Half a century ago, in 1951, Gabriel Marcel wrote, "The first duty of the philosopher in our world today is to fight against fanaticism under whatever guise it may appear."1 But even earlier, in his 1933 article on "Outlines of a Phenomenology of Having," he commented that "The more I treat my own ideas, or even my convictions, as something belonging to me. . . . the more surely will these ideas and opinions tend, by their very inertia (or my inertia toward them, which comes to the same thing), to exercise a tyrannical power over me; that is the principle of fanaticism in all its forms."2
At the present time, fanaticism tends to be almost automatically linked with terrorism in our public discourse, but our reflections here will be on a broader understanding of the concept, a concept to which Marcel returned many times in the course of his writings. He titled one of the essays in Man Against Mass Society (Les hommes contre l'humain), a work contemporary with his Gifford Lectures, "The Fanaticized Consciousness." That way of naming the topic under investigation, instead of calling it fanaticism, he says, derives from phenomenology's insistence that the way in which the intended object of consciousness is constituted or presented depends on the intending consciousness, on the person. And that perspective helps us to keep the character of the person, as well as their intentional attitudes, in our view. The fanaticized consciousness of a person colors other parts of his experience.
I use the plural pronoun ("their intentional attitudes") here not for gender reasons, but to begin to bring into our thinking a first critical element of the fanatic in Marcel's analysis (I'm going to identify three "critical elements"), namely, that fanaticism is a group phenomenon. That can become clearer if we distinguish a common use of the term "fanatic," one that means something like the obsession of an individual with some idea or quality or fact, being consumed with it, making it a constant concern. Something like that was probably what Festus (the Roman procurator of Judea) meant when he said to St. Paul, "You are mad, Paul" (Acts 26). So we speak of people being obsessed with neatness, or with their grade, or of obsessive-compulsive behavior. But Marcel comments:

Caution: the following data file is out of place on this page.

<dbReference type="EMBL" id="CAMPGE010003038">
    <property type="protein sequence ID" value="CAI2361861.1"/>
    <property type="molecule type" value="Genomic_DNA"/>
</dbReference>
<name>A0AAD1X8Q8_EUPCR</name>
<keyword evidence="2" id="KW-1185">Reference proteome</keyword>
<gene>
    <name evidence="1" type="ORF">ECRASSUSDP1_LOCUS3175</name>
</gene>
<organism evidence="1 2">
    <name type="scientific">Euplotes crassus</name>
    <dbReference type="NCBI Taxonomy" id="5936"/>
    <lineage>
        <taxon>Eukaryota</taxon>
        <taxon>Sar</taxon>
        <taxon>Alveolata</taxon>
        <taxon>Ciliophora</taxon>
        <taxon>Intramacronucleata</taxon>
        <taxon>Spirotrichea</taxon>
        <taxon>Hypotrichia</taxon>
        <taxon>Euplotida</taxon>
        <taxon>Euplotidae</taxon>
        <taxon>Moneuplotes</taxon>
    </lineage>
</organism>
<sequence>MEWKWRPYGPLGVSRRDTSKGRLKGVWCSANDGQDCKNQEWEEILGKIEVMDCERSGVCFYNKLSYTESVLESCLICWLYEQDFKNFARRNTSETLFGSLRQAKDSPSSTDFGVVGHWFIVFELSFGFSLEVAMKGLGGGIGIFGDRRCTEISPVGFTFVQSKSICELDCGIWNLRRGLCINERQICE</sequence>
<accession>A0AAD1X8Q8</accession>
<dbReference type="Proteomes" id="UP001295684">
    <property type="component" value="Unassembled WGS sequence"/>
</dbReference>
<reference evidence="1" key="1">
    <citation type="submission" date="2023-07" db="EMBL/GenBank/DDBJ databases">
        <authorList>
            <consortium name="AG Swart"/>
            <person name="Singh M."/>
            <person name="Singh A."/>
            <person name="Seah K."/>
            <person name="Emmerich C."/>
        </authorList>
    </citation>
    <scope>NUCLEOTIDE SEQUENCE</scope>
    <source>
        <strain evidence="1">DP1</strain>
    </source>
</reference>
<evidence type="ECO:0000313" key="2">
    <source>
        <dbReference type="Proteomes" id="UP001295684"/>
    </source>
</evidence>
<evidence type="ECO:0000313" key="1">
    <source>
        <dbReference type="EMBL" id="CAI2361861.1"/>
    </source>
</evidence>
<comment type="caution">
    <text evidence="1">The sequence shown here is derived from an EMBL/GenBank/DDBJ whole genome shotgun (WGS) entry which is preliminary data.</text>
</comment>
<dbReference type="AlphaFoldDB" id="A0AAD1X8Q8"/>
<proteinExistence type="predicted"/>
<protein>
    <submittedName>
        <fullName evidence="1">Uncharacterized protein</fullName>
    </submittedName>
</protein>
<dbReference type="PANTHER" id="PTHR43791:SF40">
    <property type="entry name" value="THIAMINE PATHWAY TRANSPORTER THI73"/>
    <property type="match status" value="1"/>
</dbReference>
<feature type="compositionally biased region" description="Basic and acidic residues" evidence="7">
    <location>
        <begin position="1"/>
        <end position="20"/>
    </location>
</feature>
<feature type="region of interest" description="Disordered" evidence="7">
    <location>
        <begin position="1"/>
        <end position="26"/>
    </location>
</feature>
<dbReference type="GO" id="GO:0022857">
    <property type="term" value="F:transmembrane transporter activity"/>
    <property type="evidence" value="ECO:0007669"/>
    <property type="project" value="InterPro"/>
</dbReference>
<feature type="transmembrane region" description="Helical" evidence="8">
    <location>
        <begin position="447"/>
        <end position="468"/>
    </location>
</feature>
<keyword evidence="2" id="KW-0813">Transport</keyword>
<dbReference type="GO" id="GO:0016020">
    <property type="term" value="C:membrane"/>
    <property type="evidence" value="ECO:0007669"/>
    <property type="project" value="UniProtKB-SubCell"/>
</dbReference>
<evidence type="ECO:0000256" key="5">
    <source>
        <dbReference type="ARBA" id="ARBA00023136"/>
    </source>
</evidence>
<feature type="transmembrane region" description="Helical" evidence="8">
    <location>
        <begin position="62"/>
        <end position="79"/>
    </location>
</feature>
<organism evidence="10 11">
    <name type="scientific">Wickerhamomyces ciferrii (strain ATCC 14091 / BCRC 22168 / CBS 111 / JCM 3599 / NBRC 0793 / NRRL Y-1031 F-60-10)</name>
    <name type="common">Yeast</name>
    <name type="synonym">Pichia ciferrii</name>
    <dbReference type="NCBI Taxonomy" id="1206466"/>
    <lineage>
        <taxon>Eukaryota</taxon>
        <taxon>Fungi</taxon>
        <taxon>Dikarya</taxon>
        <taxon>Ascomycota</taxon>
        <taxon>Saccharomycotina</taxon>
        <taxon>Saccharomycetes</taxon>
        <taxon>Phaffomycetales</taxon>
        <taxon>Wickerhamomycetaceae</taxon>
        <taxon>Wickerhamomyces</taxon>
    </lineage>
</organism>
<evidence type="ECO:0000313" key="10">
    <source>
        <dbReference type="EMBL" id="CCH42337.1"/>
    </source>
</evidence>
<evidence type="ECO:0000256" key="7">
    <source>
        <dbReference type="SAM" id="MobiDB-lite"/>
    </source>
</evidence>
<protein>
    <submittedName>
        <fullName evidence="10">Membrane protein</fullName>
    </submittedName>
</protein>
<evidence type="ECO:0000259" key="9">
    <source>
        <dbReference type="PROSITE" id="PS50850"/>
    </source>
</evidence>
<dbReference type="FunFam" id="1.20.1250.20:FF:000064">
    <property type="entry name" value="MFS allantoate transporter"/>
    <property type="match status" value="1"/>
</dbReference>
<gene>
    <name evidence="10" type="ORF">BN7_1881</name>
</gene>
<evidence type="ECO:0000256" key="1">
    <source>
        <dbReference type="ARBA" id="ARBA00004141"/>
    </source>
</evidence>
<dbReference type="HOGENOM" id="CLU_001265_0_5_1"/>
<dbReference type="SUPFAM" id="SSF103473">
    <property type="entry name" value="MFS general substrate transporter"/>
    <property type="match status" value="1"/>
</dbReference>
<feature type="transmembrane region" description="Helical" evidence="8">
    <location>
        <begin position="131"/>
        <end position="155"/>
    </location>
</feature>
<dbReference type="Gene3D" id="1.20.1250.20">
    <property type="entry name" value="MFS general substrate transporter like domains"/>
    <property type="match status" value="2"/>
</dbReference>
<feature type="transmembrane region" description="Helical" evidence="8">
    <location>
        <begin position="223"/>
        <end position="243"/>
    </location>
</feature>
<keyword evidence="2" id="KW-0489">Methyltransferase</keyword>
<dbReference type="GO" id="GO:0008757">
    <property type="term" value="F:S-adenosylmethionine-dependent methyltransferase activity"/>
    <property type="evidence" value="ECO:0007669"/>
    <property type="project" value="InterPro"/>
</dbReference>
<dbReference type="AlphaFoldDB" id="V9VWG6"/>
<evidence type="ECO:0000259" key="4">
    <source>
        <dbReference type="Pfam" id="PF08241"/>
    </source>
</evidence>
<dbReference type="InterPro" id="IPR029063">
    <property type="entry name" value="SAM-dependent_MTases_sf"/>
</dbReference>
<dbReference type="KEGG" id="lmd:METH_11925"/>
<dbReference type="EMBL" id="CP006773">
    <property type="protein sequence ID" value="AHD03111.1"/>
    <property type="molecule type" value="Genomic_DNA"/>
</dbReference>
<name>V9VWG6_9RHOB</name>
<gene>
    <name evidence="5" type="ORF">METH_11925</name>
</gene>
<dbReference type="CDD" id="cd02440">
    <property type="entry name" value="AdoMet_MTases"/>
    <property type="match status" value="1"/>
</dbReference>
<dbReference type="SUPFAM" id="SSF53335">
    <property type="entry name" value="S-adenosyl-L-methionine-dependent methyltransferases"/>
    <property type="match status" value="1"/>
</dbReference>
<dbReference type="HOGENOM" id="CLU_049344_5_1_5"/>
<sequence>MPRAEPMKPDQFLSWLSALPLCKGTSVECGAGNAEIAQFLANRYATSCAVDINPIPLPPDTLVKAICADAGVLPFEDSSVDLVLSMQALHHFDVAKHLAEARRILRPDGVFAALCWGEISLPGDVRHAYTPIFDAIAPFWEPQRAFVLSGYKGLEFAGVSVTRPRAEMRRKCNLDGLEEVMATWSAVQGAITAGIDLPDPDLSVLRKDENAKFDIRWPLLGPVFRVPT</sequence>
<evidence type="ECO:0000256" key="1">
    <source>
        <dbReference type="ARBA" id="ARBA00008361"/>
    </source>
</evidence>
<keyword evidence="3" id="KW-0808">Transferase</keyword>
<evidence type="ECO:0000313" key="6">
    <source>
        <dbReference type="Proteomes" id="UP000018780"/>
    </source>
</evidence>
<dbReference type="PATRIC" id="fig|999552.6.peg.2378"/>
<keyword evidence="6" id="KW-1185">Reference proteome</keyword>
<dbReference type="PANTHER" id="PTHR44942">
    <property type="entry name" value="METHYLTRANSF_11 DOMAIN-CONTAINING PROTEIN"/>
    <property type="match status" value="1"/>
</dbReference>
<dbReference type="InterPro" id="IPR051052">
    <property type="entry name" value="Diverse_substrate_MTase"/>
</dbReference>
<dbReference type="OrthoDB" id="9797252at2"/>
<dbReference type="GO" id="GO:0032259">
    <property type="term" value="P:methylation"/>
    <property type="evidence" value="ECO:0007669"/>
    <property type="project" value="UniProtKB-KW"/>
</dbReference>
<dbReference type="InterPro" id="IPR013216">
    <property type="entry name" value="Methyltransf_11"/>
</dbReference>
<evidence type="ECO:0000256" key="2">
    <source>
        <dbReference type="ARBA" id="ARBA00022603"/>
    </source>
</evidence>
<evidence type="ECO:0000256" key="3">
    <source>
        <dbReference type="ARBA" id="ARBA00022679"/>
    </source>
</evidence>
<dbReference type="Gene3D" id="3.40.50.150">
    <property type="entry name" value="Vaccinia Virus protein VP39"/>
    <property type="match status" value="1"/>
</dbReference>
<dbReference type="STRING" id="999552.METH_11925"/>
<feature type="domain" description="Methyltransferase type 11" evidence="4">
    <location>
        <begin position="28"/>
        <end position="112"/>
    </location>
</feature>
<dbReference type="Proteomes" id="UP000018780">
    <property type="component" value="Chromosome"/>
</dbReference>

the fanatic cannot be an isolated being . . . on the contrary he exists among others, and . . . between these others and himself there is formed . . . a unity or identity of harmonic range. This unity . . . is felt as a link which exalts, and the fanaticism of one man is always kept alight by contact with the fanaticism of another.3
Second critical element: not only is the fanatic consciousness a group phenomenon, a shared or common intentional consciousness, but it normally has a group as its object. Paradoxically, the shared fanatical consciousness gathers itself together as a group only by dividing itself from those "others" who are the object of its preoccupation.4 You may be reading my words and thinking of Al Quaida or some such group, so let me clarify that the fanaticized consciousness may contemplate no harm to the group it is concerned with. In fact, Marcel several times exemplifies this group-against-group consciousness by referring to Catholics who embody it:
the sighing, disdainful condescension many of us feel toward our separated brethen, verbally expressed by the phrase "we catholics" ["nous autres catholiques"] which one opposes to "you poor blind devils" ["vous autres, pauvres aveugles"] may be condemned, I think, in the very name of Catholicism.5
Indeed it seems to me that while St. Paul might be described as obsessed with proclaiming the good news, he could not from our point of view be described as a fanatic because for him there is no "Other"-everyone he meets is a potential member of the group that he belongs to, the community of Christ Jesus. (Perhaps one could say that for Paul the "Other" we have to oppose and conquer is the old Adam, existing in each of us. …